Court upholds ICAI decision to bar auditor from practising
October, 07th 2011
The Delhi High Court has upheld the decision of the Institute of Chartered Accountants of India (ICAI) to bar an auditor for Global Trust Bank (GTB) from practising accountancy for five years, according to the national professional accounting body.
It was last year that the capital-headquartered ICAI decided to blacklist P Ramakrishna after the institutes disciplinary committee found that him guilty of professional misconduct as auditor for the troubled GTB during 2000-01. That was when the 1993-formed bank was on the verge of collapse due to reckless lending.
Soon after, a single bench of the High Court had quashed the ICAI order. Ramakrishna had argued that the ICAI had not followed its laid down procedures while conducting the disciplinary proceedings against him.
The 1949-formed institute then appealed against the single-bench decision before the division bench of the High Court. Its verdict, upholding the institutes position, came on September 30, according to ICAI president G Ramaswamy.
Ramakrishna had argued that we conducted the inquiry under old disciplinary norms. He wanted it to be carried out afresh following the new norms, Ramaswamy said.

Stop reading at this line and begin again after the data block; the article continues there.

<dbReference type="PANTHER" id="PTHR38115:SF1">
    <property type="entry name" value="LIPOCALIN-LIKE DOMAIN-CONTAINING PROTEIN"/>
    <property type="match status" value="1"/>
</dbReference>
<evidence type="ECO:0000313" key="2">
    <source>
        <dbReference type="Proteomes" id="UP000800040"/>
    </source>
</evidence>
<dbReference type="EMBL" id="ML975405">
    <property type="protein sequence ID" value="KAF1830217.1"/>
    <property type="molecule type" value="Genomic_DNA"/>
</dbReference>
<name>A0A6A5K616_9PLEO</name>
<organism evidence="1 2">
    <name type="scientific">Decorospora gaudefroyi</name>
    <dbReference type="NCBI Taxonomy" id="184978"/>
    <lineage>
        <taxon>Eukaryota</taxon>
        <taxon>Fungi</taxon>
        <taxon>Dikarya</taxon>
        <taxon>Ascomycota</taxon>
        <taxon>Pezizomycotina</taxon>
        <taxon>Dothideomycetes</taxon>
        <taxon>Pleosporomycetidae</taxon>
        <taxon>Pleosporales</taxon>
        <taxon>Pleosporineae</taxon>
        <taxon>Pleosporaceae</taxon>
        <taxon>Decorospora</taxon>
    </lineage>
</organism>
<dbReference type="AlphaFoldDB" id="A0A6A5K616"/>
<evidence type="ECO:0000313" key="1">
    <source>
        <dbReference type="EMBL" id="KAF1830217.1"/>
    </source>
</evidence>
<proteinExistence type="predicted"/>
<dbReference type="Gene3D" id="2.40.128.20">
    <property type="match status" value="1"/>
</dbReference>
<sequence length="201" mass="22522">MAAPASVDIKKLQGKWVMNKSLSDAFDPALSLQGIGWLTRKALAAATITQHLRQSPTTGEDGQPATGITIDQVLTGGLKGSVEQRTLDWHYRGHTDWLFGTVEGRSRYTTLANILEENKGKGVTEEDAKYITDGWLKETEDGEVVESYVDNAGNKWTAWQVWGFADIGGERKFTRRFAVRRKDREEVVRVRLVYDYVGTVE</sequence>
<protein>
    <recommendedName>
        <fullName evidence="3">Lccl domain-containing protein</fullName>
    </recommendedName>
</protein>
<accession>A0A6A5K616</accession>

The court has upheld our view and said the changes in the amended norms were only meant to fine-tune certain technical issues.
The bench noted that it could not be a reason to turn our inquiry invalid, he told Business Standard.
The court has now clarified that the procedure prescribed by the unamended Chartered Accountants Act, 1949, that is Sections 21, 22 and 22A would be applicable to all pending proceedings in information case and not the procedure prescribed after the amendment made by the Chartered Accountants (Amendment) Act, 2006, he explained.
ICAI can initiate inquiry against an accused on the basis of information or complaint. An inquiry that was initiated against Ramakrishna was on the basis of information and not complaint. Ramakrishna was associated with Lovelock & Lewes, a network-affiliate of PricewaterhouseCoopers, when he audited accounts of GTB promoted by Ramesh Geli, the first banking executive to have received a Padma award.
The banks networth was wiped off due to accumulated losses to the tune of Rs 265 crore as of March, 2003. If the bank had made provisions for the entire gross non-performing assets of Rs 916 crore, the accumulated loss would have escalated to Rs 552 crore.
As the management failed to infuse capital in GTB, the RBI placed a moratorium on the banks operations on July 24, 2004, to protect the depositors interest. On July 26 that year, RBI announced the merger of GTB with Delhi-based public sector lender Oriental Bank of Commerce.